In the framework of multiple step-transition approximation, the vertex of the sawtooth PBR profile functions as a wavelength-dependent phase scrambler that perturbs the Bragg reflection process, resulting in narrower bandgap and suppressed ripples. As the step-approximated profiles approach a gradual transition such as the sawtooth profile, the phase relation will become more complicated, further reducing the bandgap and ripples.
A comparison with the S-shaped PBR in Ref . is in order. The S-shaped PBR was implemented by rounding the sharp corners of the wider half of a step PBR, which rendered the profile flat-topped. In contrast, the sawtooth PBR’s gradual transition spans the whole, not half, of the unit cell while the vertex was left to be sharp to generate the phase scrambling effect. Such an arrangement lowered the propagation loss, which is evidenced by >75% out-of-band transmission while the transmission reached −35~25 dB within the bandgap.
Wide bandgap PBRs are useful for ensuring highly efficient reflection to a broad range of wavelength components [7,9]. On the other hand, there also are efforts to narrow the bandgap for filtering applications [5,16]. Currently, the bandgap widths achievable in the MIM format needs further narrowing for filtering densely wavelength-multiplexed signals. However, the MIM-based PBRs can be useful for applications in coarsely wavelength-multiplexed systems, such as sorting mixed signals into S-, C-, and L-bands spanning over hundreds of nanometers.
In conclusion, we proposed to employ sawtooth profiles in the design of MIM-based PBRs to solve the technical problems associated with the conventional, step profile PBRs. Using FEM, we numerically investigated the performance of the sawtooth PBR. Central to the investigation was achieving fair performance comparison between the two types of PBRs. To that end, we first assured that the two PBRs exhibit close to equal transmission levels at the Bragg wavelength and then compared their performance and spectral characteristics outside the bandgap.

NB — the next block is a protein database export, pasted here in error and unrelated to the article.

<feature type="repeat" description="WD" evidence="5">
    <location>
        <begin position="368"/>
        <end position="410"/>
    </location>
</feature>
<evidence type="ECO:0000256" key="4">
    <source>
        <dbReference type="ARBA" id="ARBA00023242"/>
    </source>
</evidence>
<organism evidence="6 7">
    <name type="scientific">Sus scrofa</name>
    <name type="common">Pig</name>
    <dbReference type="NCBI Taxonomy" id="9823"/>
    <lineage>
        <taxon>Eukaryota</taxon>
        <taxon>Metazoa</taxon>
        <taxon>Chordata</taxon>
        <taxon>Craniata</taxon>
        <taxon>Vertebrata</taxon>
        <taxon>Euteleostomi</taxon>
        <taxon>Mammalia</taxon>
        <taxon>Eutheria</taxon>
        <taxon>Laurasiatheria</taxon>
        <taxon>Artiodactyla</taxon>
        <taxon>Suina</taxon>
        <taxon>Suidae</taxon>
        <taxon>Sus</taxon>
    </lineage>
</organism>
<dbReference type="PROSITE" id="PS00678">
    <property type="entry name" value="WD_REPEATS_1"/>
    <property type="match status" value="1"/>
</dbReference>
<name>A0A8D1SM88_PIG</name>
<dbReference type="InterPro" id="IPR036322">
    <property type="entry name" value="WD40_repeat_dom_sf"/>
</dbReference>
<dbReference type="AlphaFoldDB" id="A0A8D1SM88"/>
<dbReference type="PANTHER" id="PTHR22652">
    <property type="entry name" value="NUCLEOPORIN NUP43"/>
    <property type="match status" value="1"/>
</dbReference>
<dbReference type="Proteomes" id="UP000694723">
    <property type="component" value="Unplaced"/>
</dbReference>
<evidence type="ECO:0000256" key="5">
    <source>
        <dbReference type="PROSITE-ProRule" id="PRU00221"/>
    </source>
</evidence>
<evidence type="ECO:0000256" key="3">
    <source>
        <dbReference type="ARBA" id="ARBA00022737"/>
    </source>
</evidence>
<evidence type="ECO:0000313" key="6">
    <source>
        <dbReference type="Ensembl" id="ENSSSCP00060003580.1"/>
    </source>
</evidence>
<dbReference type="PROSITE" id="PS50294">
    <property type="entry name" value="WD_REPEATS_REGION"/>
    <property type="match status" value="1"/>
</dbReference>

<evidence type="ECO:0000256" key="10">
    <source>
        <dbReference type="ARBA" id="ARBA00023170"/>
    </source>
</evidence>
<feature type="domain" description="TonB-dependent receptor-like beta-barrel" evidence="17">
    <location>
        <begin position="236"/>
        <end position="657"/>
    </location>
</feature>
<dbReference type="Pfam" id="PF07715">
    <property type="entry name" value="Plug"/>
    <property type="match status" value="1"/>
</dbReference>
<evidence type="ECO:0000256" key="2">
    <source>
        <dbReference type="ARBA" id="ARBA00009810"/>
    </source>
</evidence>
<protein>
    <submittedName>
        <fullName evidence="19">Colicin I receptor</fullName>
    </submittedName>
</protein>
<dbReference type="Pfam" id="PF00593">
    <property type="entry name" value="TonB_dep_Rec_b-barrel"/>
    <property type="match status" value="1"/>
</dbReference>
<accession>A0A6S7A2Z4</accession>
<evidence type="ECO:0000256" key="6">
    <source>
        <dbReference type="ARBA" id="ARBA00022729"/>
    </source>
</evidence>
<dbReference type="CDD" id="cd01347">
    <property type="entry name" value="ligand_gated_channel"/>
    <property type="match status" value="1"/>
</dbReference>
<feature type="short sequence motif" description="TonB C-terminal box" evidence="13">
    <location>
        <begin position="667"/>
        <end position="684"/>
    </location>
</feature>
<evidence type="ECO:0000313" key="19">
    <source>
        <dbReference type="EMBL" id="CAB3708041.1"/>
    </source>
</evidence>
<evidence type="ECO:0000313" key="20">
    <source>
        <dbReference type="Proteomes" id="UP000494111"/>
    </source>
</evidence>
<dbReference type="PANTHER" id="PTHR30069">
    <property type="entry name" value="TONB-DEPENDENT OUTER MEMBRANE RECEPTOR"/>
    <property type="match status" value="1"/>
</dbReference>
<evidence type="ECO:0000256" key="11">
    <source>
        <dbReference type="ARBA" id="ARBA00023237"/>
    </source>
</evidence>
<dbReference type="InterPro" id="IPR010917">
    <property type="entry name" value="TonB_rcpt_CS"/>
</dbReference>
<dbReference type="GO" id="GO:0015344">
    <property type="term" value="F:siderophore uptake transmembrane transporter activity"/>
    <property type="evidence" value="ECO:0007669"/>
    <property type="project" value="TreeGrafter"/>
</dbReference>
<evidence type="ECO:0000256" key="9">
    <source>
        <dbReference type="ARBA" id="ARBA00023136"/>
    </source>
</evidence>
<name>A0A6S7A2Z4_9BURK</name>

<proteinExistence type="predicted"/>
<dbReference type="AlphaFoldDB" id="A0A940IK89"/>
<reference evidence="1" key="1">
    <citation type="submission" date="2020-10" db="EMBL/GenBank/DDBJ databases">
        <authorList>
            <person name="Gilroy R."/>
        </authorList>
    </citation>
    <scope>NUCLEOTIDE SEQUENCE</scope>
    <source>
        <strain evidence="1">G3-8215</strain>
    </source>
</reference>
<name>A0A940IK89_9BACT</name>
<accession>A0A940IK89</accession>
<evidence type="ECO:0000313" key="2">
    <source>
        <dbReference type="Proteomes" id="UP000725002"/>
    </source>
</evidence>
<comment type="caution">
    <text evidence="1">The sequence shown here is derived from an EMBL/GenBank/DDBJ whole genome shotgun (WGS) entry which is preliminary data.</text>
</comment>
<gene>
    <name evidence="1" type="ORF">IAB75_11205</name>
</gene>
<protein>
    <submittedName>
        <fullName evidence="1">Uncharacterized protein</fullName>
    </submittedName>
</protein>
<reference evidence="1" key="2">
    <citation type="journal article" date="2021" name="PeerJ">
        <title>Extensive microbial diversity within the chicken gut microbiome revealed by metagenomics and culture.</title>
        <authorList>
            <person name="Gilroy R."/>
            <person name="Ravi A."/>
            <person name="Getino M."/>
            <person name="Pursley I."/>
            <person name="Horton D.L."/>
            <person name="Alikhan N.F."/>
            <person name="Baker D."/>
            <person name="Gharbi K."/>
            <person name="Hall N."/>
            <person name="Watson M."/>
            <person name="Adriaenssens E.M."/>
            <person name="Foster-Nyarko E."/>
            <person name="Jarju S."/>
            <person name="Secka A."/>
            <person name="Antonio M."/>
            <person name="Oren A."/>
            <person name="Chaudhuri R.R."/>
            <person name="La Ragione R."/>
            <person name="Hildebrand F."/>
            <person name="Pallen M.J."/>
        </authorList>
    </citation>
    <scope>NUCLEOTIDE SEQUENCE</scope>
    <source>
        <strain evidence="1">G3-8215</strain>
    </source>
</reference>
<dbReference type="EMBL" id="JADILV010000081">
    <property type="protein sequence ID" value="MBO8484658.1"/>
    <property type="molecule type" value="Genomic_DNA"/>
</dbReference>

The results of numerical simulations showed that the sawtooth PBRs exhibit higher transmission levels to wavelength components outside the bandgap than those for step PBRs even when the sawtooth PBRs were longer with more constituent unit cells. Over the whole span of the width modulation depth, the sawtooth PBRs exhibited 40 - 44% narrower 3 dB bandwidth and significantly reduced rippling in the transmission spectrum outside the bandgap when compared with those for step PBRs. Such features lead directly to higher output power levels for the transmitted wavelength components and, hence, result in lower insertion loss. Based on the simulation results, we attributed these advantages in the sawtooth PBRs to the relaxed rate of transition in the insulator width. Comparison of the defect modes of the sawtooth and step PBRs also showed that the sawtooth defect mode exhibit 56% higher transmission, 12% narrower linewidth, and 11% higher Q-factor.
This work was supported by Iowa Office of Energy Independence through Iowa Power Fund Project 08-02-1073.